Nicola Benedetti: The Silver Violin

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COMPOSERS: Korngold; Mahler; Williams; Gardel; Shostakovich; Hess; Marianelli; Shore
ALBUM TITLE: Nicola Benedetti: The Silver Violin
WORKS: Korngold: Tanslied des Pierot; Violin Concerto in D; Mariella’s Lied; Mahler: Piano Quartet in A minor; Williams: Schindler’s List; plus works by Gardel, Shostakovich, Hess, Marianelli & Shore
PERFORMER: Nicola Benedetti (violin); Bournemouth Symphony Orchestra/Kirill Karabits


It’s somewhat ironic that the Korngold Violin Concerto, which forms the centrepiece of this generously filled album of music associated with the big screen, was once dismissed by critics on the grounds that its idiom was too closely allied to the composer’s movie scores. Yet whereas other violinists have tended to obviate such associations by recording the work in tandem with another established concerto, Nicola Benedetti’s decision to place it in this particular context actually serves to enhance its musical stature. Certainly her performance is beautifully honed with a particularly atmospheric account of the central Andante. Benedetti’s tone in the haunting opening melody is not quite as burnished as that of Nikolaj Znaider on BMG, but she has an instinctive grasp of the ebb and flow of Korngold’s melodic lines and avoids the obvious temptation of becoming overtly mannered in order to intensify the musical expression. Although the recording sounds a little compressed, Kirill Karabits and the Bournemouth Symphony provide urgent and expressive support, especially relishing the Finale’s good-natured humour and deliberately off-kilter harmonies.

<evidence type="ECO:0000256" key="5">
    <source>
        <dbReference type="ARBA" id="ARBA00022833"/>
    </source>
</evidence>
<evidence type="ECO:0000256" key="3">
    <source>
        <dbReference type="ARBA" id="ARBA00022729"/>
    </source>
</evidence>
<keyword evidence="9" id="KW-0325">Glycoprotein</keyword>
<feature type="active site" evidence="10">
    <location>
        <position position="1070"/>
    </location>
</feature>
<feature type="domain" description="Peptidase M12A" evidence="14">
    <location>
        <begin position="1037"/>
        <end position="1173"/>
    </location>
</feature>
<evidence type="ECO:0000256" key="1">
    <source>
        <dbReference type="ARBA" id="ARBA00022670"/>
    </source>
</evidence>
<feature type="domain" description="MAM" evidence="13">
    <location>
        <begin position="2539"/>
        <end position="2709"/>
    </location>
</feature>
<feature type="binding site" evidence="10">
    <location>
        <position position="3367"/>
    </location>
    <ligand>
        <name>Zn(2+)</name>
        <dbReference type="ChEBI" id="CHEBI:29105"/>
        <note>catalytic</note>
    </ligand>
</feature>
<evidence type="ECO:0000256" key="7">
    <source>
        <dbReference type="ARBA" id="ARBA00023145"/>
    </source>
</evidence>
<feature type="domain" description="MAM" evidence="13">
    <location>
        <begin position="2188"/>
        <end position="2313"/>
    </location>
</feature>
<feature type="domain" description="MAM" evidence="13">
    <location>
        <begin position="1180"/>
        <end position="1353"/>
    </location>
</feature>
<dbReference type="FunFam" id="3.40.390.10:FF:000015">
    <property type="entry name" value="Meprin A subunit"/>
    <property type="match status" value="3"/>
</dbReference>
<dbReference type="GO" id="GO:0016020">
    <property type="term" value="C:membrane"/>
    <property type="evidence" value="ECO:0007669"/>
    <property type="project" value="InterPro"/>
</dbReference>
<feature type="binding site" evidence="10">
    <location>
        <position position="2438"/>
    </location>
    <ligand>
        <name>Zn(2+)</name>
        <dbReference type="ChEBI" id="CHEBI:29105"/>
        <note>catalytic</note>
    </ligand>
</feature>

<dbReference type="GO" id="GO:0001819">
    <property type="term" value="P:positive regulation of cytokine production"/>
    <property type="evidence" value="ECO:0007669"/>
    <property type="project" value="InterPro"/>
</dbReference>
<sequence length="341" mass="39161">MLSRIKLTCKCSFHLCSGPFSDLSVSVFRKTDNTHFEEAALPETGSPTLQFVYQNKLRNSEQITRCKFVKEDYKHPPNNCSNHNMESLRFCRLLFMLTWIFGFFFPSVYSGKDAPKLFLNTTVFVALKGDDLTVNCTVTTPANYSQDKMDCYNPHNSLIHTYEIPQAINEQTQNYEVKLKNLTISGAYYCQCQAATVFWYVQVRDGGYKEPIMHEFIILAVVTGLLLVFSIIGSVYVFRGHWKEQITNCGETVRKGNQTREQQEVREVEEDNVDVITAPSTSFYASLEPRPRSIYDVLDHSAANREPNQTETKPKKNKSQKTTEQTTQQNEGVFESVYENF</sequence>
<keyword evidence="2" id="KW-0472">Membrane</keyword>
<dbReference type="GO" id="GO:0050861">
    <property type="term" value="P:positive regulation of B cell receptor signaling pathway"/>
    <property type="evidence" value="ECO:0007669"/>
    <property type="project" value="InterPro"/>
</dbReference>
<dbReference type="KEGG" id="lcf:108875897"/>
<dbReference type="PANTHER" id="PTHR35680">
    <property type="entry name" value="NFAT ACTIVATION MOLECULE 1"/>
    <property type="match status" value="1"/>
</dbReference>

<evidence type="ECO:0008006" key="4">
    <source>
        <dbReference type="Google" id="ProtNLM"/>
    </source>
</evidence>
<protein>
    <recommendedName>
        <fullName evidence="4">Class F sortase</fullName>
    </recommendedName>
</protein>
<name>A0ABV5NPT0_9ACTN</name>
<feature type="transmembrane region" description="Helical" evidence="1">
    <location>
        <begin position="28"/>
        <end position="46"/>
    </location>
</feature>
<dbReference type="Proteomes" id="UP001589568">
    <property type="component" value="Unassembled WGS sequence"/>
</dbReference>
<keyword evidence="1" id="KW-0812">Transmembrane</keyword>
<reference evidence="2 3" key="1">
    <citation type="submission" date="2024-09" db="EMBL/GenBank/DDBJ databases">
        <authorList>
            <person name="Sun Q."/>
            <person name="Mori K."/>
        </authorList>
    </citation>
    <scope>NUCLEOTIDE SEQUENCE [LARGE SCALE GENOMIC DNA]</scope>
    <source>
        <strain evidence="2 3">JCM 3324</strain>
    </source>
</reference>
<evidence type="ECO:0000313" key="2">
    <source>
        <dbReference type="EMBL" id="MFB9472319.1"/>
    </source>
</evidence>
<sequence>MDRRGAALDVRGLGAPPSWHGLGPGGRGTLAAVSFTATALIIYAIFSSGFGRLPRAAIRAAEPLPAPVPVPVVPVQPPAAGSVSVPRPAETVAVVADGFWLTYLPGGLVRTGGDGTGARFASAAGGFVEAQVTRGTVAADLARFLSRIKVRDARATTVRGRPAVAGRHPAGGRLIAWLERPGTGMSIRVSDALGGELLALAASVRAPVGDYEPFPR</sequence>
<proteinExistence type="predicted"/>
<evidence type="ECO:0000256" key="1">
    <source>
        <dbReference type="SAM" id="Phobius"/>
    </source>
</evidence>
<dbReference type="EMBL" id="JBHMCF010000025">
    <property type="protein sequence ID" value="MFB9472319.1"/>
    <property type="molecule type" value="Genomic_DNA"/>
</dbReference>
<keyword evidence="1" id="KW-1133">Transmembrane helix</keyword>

As far as the rest of the programme is concerned, one might argue that too many items explore a similar mood of languor and melancholy and that a few works of a more upbeat nature might have provided greater contrast. Nevertheless, there’s little doubt that Benedetti plays all the music with warmth and tenderness, and there are some worthwhile discoveries, not least the dark-hued Andante from Shostakovich’s music for The Counterplan. The inclusion of the Mahler Piano Quartet, featured in Scorsese’s film Shutter Island, is also welcome demonstrating Benedetti’s prowess as a fine chamber musician, a role that she will hopefully pursue more extensively in a future release.


Erik Levi